Why interest rates are rising and how it impacts you

The Bank of Canada has continued its move to raise interest rates to confront soaring inflation. Increasing interest rates is a standard economic move in times like this, but as interest rates rise, ordinary Canadians are experiencing the consequences of those decisions.

According to an Ipsos poll, six in 10 Canadians are concerned about the impact of interest rates on their financial situations. The issue is now becoming political, with Canadians concerned about how they can service their debts.

Here’s everything you need to know about the impact of increasing interest rates.

Why interest rates are going up

Interest rates have remained at record lows for much of the last 15 years. Originally, interest rates were lowered to near zero in the wake of the devastation caused by the 2008 financial crisis. Lowering interest rates saved millions of homes and businesses.

However, the extraordinary demand for goods following COVID-19 lockdowns and the constriction of supply due to the war in Ukraine has created the perfect storm for inflation to surge.

Tackling rising inflation means releasing what caused the inflation in the first place or increasing interest rates. The Bank of Canada has made it clear that it expects to continue hiking interest rates in accordance with changes in inflation.

Rising interest rates are good news for some and bad for others.

Canadians struggling under rising interest rates

Savers and homeowners benefit from increased interest rates because their money increases in value. However, the financially vulnerable have found themselves at risk.

Holders of debt will find themselves paying more to service their debts every month. Businesses looking to borrow can also expect to face larger monthly repayments. Within the crowded Canadian housing market, first-time buyers are finding it more difficult than ever to get onto the housing ladder.

Managing interest rates versus inflation is a fine balancing act that the Bank of Canada needs to get right to avert the risk of causing more economic pain than necessary.

In particular, areas such as Alberta may suffer more due to a lack of economic diversification and rising oil and gas prices.

Hedge currency losses with forex trading

The damaging impact of inflation means that your Canadian dollars become less valuable the longer inflation remains higher than interest rates. While inflation is a normal aspect of the economy and why prices today are higher now than they were 50 years ago, the current situation means your money is losing value with every passing month.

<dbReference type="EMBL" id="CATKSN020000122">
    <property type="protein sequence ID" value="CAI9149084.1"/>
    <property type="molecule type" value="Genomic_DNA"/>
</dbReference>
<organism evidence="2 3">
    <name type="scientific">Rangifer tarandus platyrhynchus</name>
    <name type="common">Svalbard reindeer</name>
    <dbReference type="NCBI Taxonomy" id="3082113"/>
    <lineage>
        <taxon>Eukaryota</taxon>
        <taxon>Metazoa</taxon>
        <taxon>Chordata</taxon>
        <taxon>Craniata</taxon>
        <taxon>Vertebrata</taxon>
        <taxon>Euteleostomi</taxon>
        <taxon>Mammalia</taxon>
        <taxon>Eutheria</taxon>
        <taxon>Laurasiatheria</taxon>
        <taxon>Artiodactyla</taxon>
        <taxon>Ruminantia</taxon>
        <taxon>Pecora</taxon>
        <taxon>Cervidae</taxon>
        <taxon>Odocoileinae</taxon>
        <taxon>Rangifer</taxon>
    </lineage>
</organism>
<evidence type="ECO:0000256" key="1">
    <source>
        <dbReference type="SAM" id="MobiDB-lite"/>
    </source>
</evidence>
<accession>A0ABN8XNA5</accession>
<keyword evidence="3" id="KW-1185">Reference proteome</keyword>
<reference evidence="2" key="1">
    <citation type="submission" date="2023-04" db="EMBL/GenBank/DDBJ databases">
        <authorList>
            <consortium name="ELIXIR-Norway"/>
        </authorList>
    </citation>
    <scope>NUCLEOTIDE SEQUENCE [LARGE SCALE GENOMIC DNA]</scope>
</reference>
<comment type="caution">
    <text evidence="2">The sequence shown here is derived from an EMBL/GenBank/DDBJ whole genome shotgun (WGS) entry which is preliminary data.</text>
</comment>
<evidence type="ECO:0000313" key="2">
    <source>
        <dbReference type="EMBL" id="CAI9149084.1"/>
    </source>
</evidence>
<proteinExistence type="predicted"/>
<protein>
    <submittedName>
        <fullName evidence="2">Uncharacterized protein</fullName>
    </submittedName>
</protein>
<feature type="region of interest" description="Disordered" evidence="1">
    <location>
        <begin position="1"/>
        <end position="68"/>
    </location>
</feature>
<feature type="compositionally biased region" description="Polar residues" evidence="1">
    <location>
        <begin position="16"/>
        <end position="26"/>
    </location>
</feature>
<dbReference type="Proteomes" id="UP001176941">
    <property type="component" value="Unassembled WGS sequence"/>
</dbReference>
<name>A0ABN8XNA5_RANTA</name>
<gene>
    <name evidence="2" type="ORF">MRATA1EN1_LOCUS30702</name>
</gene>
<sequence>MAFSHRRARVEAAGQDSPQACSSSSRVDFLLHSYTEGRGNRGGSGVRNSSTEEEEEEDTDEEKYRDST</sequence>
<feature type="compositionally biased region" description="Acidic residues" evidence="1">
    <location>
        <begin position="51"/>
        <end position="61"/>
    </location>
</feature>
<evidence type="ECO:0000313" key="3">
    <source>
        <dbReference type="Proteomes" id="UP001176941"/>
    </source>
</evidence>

Forex trading is a smart way to hedge against losses related to the strength of your local currency. If trading intelligently, you can even create an extra stream of income to protect you against the cost-of-living crisis.

But how do you get started?

The first step is to find a reliable, locally regulated broker to place your trades with. Many reputable brokers will use a platform like Metatrader 4 by AvaTrade, to give you all the tools you need to start trading.

Create your account and complete the verification procedures. It should take no more than a few minutes to enter all the information you need. Once verified, you will be able to connect your bank account with the platform and deposit your funds to start trading.

Like any form of investment, there is always the risk of losing money. Only trade with money you can afford to lose and educate yourself on how forex trading works before using real money.

Learning along the way ensures that you are in the best position to make the most of the prevailing economic conditions in Canada and further afield.

Will interest rates continue to increase for Canadians?

It’s impossible to gaze into a crystal ball to see where the markets will move next. The Bank of Canada has refused to rule out future interest rate hikes in 2022 and 2023.

However, the latest interest rate rise of 50 basis points was smaller than the 75 points the markets expected. Inflation has decreased from its 2022 high recently, giving hope to the financially vulnerable that interest rate projections will fall short.

The Bank of Canada has signalled that it is willing to act if the situation changes drastically, meaning that Canadians need to prepare the best they can for any sudden economic changes.


High inflation is increasing the cost of living, and interest rates make it more difficult for people to service debt. However, both are vital economic levers for maintaining stability and averting a crisis.

Take control of your finances and plan for the future, including saving and securing additional streams of income.

What are you doing to ensure you remain afloat during this tricky economic period?